Breaking the Glass Ceiling

Albright College senior Kelsey Zenna analyzed the gender bias in the media’s coverage of the 2008 presidential election, questioning if and when a woman will break the glass ceiling to reach the White House. Zenna presented her findings at the National Conference on Undergraduate Research.

By Hilary Bentman

At no other time in history has a woman been closer to the White House than in 2008.

Former First Lady and U.S. Sen. Hillary Clinton nearly won the Democratic nomination, while Alaska Gov. Sarah Palin, plucked from relative obscurity, stood poised to serve as Sen. John McCain’s vice president had the Republican ticket been successful.

In the end, history was made another way: More than 140 years after the abolishment of slavery, Sen. Barack Obama became the first African-American commander-in-chief.


Kelsey Zenna '14 (center) with her fellow Albrightians who presented research at the National Conference on Undergraduate Research at the University of Kentucky.

While the 2008 election appeared groundbreaking on the surface, in reality it was fraught with age-old gender biases, said Albright College communications and political science major Kelsey Zenna ’14, who, for her honors thesis, analyzed the media’s coverage of the campaign.

“Gender bias is a very tangible issue. We downplay it because we don’t always see it. But the trends are obvious,” said Zenna, who presented her work, “Moving toward Madam President: The Glass Ceiling and Gender Bias in the Media,” at the prestigious National Conference on Undergraduate Research at the University of Kentucky, April 3 to 5. Zenna was one of five Albright students to present research at NCUR.

First drawn to the issue through television shows like Scandal and The West Wing, Zenna turned her attention to real-life politics, examining 100 newspaper articles covering the 2008 election from five geographic regions around the country.

Questions, she soon discovered, were raised of both Palin and Clinton that would never have been asked of their male counterparts.

  • Was Palin a “Caribou Barbie” -- too pretty, perky and plastic for the White House?
  • Was Clinton too aggressive and masculine in her pantsuits?
  • Could Palin balance motherhood and her political duties, especially after it was revealed her teenage daughter was pregnant?
  • Was a woman even tough enough to make the difficult decisions the office demands?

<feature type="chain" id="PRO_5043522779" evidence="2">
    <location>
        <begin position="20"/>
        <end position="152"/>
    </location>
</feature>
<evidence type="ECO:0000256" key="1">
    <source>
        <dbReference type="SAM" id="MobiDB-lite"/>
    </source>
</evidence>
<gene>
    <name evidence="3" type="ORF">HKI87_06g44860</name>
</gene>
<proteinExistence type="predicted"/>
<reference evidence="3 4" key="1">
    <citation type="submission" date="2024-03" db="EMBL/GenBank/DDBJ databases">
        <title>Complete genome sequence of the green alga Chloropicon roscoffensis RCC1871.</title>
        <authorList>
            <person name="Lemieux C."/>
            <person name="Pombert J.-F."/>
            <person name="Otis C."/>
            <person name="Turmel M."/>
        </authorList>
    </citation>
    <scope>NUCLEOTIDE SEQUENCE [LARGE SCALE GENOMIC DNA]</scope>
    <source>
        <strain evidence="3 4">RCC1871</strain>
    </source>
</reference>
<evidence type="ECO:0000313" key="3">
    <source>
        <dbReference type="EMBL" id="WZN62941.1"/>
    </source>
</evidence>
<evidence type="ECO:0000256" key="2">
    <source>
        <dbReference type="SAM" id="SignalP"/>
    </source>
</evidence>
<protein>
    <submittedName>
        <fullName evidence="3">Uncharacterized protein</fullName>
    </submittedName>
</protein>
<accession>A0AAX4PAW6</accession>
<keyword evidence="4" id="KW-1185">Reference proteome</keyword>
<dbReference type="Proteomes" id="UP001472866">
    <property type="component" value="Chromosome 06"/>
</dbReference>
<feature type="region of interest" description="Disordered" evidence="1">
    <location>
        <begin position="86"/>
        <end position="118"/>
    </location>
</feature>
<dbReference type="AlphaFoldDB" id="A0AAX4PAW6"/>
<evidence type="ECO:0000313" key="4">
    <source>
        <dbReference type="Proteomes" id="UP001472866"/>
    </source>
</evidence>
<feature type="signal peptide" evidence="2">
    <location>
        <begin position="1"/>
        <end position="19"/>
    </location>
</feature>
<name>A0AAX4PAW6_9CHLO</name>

Zenna also looked at nine satirical news parodies from Saturday Night Live, The Colbert Report and The Daily Show with Jon Stewart, which had significant sway with younger voters.

“This is where her generation is getting their news – The Daily Show, Colbert, and, even worse, online sources where you don’t know where the information is coming from,” said Margaret Rakus, chair of the communications department and one of Zenna’s thesis advisers.

After conducting both a quantitative and qualitative analysis of the articles and skits, Zenna concluded that the most prevalent trends in the election coverage were the objectification of female candidates, how Palin’s role as mother affected her campaign, and the double-standard female politicians must combat when acting assertive or ambitious. 


Zenna presents her research at NCUR on “Moving toward Madam President: The Glass Ceiling and Gender Bias in the Media."

“There was a complete objectification of Palin,” said Zenna. “She was 44, super-fit and good-looking. Her personality was dubbed ‘feisty.’ You’d never hear a male called ‘feisty.’”

With Clinton, Zenna added, “it was the pantsuit, trying to fit in with the old boys’ club. She was portrayed as a woman betrayed by the country.”

Kate Lehman, Ph.D., associate professor of communications and Zenna’s thesis adviser, called her student “skilled at reading between the lines of articles, what they are and are not saying, and drawing connections.”

The gender bias Zenna found was, at times, subtle – as when news organizations used only Palin and Clinton’s first names in headlines. At other times, it was blatant, as a plethora of features focused on the female candidates’ clothing, hairstyle and eyeglasses – a level of attention and scrutiny not given to male candidates, said Zenna.

Zenna also found that quotations were erroneously attributed to Palin, including the infamous line “I can see Russia from my house.” While parody shows like SNL poked fun at the exaggerated media coverage, they ended up contributing to it.

“Kelsey is really good at articulating the core issues of why we care about gender bias in political coverage,” said Lehman. “The 2008 election is still important to study, as it illustrates the barriers facing female candidates.”

Gender-driven issues could certainly be front and center again, as Clinton seems poised to make another run for the White House in 2016. But the question remains: Can a woman break the glass ceiling?

Zenna believes the country will have a Hispanic male leader before a woman, particularly as the parties look to appeal to this growing demographic. She points to the 2012 presidential election as a major step backward for women, as the GOP responded to the problems of 2008 by running an all-white, male ticket with Mitt Romney and Paul Ryan. And Romney’s infamous comment about “binders full of women,” made during one of the debates, did not help the Republican’s female appeal, said Zenna. The comment referred to Romney’s efforts as Massachusetts governor to find more qualified women to serve in his cabinet.

“We’re definitely moving toward [a female president], but it’s coming down to the issues,” said Zenna. “So many other nations have had female leaders. We’re so resistant to changing. America is so focused on personal lives and celebrity.”

After graduation, Zenna hopes to work for a women’s rights lobby or nonprofit organization in New York or Washington, D.C.


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